My colleague, Derivatives Strategist Brian Hughes, recently likened today’s market behavior to a duck: placid on the surface, but legs beating like crazy below. This metaphor highlights how the alpha experience of managers has been volatile, while the activity at the market level has looked quite muted by comparison. Our team, leveraging recent insights from Macro Strategist Juhi Dhawan, believes this is a symptom of a market that changes its mind frequently regarding what path the economy is actually on. Are we heading for a sustained recovery, or will the economy wilt once the US Federal Reserve (Fed) starts to taper its asset purchases? Should we be more focused on inflation upside risk or whether China’s struggles might lead to deflation? Is there additional fiscal stimulus on the way, or will the Delta variant get us first? There are seemingly countless “A or B” narratives.
The market has appeared to be more prone to these types of shifting narratives for the past four or five years. This has particularly been the case since the onset of COVID-19 in March 2020. The nature of this uncertainty means there may not be clear trades from the below insights. However, we hope they provide some historical context for the market we’re experiencing and some solace for investors who feel like certain strategies are running in place while the broad indices are slowly grinding higher. You are not imagining this dynamic. Today’s sustained period of oscillating narratives is highly unusual.
Quantifying today’s uncertainty
The depressed correlations at the sector level of the S&P 500 Index (currently in the bottom decile of observations over the past 20 years)1 show that sectors have been generally moving less in sync with one another on a daily basis. This suggests an environment where there is often substantial divergence between winners and losers. Periods of increased dispersion like this have been more frequent since 2016, though not as enduring as in the current regime.
Another way to capture this oscillation below the surface is by comparing factor volatility to overall market volatility. Figure 1 presents the ratio of the average one-month realized volatility for six primary market-neutral factor baskets (growth, value, momentum, size, quality, and beta) relative to that of the broad equity market (as measured by the Russell 3000 Index). This shows that on a daily basis, the dispersion in returns of factors like high versus low quality and large cap versus small cap is significantly exceeding that of the broader market. Although this signals a big opportunity set on a daily basis, no theme or narrative has trended sustainably, creating headaches for many managers. Notably, similar to the market’s depressed correlations, this trend toward increasing factor volatility relative to market volatility seems to have been building for a couple of years but has significantly intensified since March 2020.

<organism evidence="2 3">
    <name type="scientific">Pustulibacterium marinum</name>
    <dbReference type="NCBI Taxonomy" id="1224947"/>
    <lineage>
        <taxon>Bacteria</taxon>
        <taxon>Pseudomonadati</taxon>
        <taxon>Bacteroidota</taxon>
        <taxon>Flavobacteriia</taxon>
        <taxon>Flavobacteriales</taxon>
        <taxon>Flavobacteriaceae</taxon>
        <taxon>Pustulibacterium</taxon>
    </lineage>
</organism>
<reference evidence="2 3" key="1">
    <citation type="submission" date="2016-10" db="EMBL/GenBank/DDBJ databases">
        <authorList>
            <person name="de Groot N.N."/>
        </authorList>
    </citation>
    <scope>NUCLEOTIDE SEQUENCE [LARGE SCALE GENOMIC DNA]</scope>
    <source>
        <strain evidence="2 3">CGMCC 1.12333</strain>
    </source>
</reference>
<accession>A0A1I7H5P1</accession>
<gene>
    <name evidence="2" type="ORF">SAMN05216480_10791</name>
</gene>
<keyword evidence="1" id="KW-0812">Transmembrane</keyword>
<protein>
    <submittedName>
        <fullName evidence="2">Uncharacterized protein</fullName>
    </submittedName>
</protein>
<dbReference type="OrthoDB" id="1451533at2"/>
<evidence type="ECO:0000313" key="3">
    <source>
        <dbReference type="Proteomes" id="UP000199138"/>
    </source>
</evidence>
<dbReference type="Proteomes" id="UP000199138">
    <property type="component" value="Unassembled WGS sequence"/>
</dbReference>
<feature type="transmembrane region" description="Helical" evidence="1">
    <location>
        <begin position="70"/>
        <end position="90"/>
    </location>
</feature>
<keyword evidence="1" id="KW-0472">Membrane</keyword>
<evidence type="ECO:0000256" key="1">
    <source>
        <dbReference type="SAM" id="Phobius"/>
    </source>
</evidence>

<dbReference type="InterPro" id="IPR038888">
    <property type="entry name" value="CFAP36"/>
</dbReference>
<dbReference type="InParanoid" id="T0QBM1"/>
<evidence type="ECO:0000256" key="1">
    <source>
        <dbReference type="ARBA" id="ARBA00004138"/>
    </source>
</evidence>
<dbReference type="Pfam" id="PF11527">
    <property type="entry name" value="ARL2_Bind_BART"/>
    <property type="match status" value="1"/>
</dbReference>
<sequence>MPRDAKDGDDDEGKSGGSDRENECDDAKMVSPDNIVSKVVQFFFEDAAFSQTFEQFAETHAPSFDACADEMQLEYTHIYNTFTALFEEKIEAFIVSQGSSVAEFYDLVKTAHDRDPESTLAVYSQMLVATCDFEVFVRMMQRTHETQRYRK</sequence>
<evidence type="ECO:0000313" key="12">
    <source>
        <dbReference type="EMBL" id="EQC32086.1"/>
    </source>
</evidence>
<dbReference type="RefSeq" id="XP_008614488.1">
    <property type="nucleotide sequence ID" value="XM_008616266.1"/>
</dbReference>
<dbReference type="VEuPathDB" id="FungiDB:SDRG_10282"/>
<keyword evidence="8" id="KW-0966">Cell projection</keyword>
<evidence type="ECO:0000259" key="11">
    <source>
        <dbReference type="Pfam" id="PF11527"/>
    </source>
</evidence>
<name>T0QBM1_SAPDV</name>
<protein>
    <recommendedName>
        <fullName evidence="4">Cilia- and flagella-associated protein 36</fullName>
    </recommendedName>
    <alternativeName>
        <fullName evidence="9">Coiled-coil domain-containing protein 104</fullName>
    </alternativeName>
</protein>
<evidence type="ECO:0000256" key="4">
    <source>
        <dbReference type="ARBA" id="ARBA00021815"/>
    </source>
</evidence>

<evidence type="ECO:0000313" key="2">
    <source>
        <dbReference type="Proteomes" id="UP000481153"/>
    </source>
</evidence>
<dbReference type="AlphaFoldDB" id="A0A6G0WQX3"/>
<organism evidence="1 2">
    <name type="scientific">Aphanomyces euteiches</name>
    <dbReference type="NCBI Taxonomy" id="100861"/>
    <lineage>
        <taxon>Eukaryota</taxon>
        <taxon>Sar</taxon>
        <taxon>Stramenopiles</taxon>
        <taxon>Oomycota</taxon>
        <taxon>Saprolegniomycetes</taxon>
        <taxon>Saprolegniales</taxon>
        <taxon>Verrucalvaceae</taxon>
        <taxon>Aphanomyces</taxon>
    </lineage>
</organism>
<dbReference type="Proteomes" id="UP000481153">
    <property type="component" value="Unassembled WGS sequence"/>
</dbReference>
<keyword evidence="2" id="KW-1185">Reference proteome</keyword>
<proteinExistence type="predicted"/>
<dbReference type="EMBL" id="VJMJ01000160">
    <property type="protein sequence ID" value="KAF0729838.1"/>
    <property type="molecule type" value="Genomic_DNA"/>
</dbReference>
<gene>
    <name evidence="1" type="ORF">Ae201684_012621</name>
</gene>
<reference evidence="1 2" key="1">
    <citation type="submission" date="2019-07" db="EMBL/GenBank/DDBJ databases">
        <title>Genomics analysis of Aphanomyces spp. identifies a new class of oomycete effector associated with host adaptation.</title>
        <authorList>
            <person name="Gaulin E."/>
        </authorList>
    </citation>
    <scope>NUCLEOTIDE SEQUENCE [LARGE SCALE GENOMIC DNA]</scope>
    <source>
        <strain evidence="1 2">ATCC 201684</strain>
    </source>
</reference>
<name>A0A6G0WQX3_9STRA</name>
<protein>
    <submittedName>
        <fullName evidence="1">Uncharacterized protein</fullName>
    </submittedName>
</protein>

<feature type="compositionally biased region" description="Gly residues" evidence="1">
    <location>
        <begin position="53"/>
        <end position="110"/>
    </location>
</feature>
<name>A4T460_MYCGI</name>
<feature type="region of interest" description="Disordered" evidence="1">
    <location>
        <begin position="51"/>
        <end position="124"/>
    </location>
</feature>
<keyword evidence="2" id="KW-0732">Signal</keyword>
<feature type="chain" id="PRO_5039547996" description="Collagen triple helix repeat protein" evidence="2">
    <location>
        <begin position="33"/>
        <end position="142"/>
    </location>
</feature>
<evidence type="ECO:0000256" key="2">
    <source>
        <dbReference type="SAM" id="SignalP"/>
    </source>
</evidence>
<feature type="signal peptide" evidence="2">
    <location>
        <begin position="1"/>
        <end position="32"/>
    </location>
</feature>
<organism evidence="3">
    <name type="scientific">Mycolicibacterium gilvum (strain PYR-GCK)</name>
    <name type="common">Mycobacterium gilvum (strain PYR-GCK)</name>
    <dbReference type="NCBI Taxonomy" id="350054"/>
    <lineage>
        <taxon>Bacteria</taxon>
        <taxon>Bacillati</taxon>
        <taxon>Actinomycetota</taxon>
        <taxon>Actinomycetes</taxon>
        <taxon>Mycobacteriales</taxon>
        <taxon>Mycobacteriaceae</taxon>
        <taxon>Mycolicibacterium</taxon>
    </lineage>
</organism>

Bottom line on US equity market volatility
The potential good news to take from this environment is that these conditions should not persist interminably. Many of these questions will ultimately be answered, with the path of the Delta variant and fiscal stimulus likely the most proximate. Importantly, however, we don’t expect to see the situation abate overnight — where all of a sudden a path is widely accepted, and the factor swings subside. Nevertheless, the amount of narrative churn should start to decline somewhat as the answers to these questions become clearer. Until then, it may be best to set your strategy and ride with it rather than try to respond to the ebbs and flows of the inflation versus deflation or reopening versus stay-at-home stories. Otherwise, today’s volatile narratives could leave you pummeled by the duck’s frantic paddling.
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1Sources: Bloomberg and Wellington Management. Based on average pairwise correlations of S&P 500 sector returns for one- and three-month rolling periods. Data as of 3 September 2021.